Research suggests that ginger may help reduce arthritis symptoms, including pain from osteoarthritis and rheumatoid arthritis.1-3 Scientists are still learning about what gives ginger its anti-inflammatory properties. If you want to take advantage of ginger’s potential, there are many ways to integrate it into your diet.

Ginger is one of the best foods with anti-inflammatory properties. What Are Anti-Inflammatory Foods?

Ginger’s beneficial properties

Throughout history, ginger has been used to treat nausea, digestive problems, and inflammation.

  • Lab studies suggest ginger’s benefits come from several different compounds, including gingerols and shogaols.4 These compounds have both anti-inflammatory and anti-oxidant properties.
  • The anti-inflammatory properties seem to help relieve pain and improve joint function in people who have arthritis.1-3
  • Compounds in ginger may function as a COX-2 inhibitor, similar to how common arthritis medications work to relieve pain.2,5

An examination of 5 research studies found that people who had osteoarthritis and took ginger had a 30% decrease in pain and a 22% reduction in disability, compared with control groups.6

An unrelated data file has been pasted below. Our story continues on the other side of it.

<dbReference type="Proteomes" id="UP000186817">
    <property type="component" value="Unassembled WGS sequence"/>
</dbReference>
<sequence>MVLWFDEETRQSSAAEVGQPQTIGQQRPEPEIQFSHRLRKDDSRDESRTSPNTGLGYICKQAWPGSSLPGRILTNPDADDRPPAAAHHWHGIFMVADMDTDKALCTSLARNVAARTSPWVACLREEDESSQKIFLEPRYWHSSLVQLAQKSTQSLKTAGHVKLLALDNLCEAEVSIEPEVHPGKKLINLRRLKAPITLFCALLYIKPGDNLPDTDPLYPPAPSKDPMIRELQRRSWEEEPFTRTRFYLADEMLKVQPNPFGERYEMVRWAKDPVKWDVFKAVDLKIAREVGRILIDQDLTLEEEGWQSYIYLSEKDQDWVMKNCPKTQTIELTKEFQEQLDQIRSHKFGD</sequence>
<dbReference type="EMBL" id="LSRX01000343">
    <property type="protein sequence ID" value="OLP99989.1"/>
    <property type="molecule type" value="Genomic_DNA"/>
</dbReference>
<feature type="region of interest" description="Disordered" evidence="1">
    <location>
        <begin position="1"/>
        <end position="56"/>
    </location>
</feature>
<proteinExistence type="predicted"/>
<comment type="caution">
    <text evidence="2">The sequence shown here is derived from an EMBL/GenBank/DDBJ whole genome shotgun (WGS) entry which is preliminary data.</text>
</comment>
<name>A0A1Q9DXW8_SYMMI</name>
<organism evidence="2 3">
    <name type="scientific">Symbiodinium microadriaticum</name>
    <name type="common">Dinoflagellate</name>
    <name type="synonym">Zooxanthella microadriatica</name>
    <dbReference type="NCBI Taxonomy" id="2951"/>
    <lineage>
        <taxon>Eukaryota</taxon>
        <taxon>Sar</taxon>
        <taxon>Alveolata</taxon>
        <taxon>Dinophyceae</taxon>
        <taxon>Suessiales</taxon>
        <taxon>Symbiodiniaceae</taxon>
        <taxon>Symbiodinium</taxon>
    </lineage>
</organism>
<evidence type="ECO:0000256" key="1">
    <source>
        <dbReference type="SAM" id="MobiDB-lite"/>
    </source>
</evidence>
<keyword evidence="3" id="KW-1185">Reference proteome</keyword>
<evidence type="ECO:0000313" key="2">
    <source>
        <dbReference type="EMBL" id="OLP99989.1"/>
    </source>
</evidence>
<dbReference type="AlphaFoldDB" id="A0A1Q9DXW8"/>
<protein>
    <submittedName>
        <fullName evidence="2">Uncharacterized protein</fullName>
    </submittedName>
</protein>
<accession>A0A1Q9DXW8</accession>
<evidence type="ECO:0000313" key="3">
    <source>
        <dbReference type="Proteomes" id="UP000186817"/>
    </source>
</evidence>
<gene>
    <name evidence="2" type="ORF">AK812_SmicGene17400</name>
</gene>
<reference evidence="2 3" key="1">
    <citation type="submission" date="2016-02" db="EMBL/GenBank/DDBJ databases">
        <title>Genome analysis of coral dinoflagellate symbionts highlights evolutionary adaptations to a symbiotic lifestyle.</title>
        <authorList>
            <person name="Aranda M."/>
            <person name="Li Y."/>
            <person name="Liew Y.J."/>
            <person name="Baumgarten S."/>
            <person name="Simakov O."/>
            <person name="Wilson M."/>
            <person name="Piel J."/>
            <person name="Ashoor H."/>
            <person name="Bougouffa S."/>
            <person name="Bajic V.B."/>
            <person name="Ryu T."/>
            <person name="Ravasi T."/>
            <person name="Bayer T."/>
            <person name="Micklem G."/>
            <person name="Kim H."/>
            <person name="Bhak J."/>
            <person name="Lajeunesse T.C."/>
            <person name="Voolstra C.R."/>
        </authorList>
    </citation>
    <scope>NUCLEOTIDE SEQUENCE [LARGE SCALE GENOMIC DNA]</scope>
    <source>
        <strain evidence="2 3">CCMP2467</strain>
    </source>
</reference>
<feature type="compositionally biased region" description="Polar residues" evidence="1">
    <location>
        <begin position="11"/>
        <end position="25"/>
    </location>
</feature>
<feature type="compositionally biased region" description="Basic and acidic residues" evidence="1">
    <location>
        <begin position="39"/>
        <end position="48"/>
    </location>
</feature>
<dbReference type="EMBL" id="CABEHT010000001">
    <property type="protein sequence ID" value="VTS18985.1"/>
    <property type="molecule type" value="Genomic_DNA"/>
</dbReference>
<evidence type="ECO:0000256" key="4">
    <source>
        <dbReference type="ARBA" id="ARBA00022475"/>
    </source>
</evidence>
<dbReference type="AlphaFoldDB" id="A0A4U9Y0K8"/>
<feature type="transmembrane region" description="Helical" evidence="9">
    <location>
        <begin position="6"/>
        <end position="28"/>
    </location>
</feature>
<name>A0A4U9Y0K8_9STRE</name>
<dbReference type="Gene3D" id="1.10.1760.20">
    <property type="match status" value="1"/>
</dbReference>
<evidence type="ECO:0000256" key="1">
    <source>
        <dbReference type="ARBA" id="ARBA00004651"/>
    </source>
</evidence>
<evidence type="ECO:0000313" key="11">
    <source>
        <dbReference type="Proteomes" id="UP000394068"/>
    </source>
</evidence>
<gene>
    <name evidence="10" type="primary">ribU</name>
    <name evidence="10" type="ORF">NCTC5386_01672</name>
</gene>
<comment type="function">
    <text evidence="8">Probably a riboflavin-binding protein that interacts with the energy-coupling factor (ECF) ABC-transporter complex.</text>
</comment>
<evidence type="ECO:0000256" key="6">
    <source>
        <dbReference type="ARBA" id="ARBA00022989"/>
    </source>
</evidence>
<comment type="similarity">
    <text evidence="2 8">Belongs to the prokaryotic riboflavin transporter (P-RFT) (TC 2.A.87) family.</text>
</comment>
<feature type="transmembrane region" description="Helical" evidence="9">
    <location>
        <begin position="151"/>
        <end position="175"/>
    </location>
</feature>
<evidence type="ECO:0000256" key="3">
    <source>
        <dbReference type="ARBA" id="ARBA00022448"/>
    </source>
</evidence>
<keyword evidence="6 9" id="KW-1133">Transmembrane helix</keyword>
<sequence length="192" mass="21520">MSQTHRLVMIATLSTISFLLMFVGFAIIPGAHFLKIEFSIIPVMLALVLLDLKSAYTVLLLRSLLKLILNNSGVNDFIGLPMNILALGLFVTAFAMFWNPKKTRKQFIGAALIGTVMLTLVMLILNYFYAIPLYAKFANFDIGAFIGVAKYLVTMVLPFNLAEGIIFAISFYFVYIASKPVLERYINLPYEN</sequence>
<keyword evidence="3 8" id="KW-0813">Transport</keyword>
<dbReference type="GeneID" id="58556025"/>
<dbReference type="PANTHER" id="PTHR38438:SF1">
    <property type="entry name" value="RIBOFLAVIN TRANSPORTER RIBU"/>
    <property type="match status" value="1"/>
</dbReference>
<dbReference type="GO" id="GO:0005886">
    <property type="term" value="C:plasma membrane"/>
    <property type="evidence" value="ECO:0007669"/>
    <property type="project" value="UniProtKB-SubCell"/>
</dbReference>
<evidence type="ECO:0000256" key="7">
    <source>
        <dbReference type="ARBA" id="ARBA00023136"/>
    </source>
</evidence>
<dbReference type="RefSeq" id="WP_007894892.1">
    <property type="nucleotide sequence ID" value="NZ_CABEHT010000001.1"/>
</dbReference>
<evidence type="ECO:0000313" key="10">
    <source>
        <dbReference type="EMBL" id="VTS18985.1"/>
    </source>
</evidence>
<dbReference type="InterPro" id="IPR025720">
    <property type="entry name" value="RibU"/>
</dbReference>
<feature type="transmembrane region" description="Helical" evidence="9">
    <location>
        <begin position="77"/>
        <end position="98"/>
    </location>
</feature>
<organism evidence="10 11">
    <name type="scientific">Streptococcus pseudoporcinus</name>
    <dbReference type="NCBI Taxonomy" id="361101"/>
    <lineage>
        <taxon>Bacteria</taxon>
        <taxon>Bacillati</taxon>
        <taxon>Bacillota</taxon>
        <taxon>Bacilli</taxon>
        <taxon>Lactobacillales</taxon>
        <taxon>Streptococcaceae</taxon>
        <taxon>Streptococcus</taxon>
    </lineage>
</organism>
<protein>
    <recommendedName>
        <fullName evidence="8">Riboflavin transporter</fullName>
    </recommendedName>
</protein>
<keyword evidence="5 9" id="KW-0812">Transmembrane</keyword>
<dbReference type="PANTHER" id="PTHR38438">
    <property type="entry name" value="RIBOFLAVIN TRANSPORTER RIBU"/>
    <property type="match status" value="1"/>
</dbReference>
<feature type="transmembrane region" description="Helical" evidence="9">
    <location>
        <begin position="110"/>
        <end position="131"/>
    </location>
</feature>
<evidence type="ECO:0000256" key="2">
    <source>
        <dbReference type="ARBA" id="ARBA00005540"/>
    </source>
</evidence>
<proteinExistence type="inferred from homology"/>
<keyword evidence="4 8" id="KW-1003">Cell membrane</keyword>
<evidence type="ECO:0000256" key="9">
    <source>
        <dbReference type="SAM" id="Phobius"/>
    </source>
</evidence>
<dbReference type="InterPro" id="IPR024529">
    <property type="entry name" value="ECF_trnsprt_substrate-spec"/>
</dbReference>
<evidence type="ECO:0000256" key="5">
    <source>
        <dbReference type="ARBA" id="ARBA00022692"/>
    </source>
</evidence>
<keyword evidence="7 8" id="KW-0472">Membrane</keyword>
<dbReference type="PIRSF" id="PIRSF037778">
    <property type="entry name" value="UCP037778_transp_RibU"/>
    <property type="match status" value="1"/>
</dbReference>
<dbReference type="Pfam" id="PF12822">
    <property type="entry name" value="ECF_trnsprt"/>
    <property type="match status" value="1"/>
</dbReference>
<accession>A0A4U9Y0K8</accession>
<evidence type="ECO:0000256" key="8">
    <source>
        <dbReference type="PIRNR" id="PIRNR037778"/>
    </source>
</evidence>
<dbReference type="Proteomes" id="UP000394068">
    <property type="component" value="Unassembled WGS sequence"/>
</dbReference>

See An Anti-Inflammatory Diet for Arthritis

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Ways to add ginger to your diet

Here are a few tips for including ginger in your diet:

  • Add freshly grated ginger to stir-fries or other vegetable dishes. To give your dish a spicy, aromatic flavor, let the ginger fry in the oil (perhaps along with freshly chopped garlic) before adding vegetables. Avoid corn, safflower, soy, and peanut oils, which can promote inflammation. Instead, use olive oil or even a chicken or vegetable broth.
  • Create a flavorful sauce to add to meals. A ginger sauce can be a delicious addition to a salmon, chicken, or vegetable dish. Double or triple the recipe and store the leftover sauce in your refrigerator for future meals.
  • Grate or blend fresh ginger root into soups. Creamy carrot or sweet potato soups lend themselves well to this idea.
  • Make ginger tea. Slice ½” to 1” of ginger into thin coins and then let them steep in a mug of boiled water.
  • Look for ginger when ordering from a menu. Ginger is a staple of Asian cuisine. Look for it in Thai takeout dishes, such as ginger chicken.
  • Add fresh or ground ginger to your smoothies. A tropical smoothie with pineapple and ginger is a great option for breakfast or a snack.

Ginger has a strong, distinctive taste. If you find ginger helps your arthritis symptoms, but you don’t like the taste or can’t integrate sufficient amounts into your diet, consider taking a ginger supplement.

See Dietary Supplements for Treating Arthritis

There is conflicting research regarding whether ginger supplementation interferes with blood-thinning medications like warfarin (Coumadin).7,8 Before taking any new supplement, be sure to check with your doctor.

Learn more:

The Ins and Outs of an Anti-Inflammatory Diet

Turmeric and Curcumin for Arthritis

References

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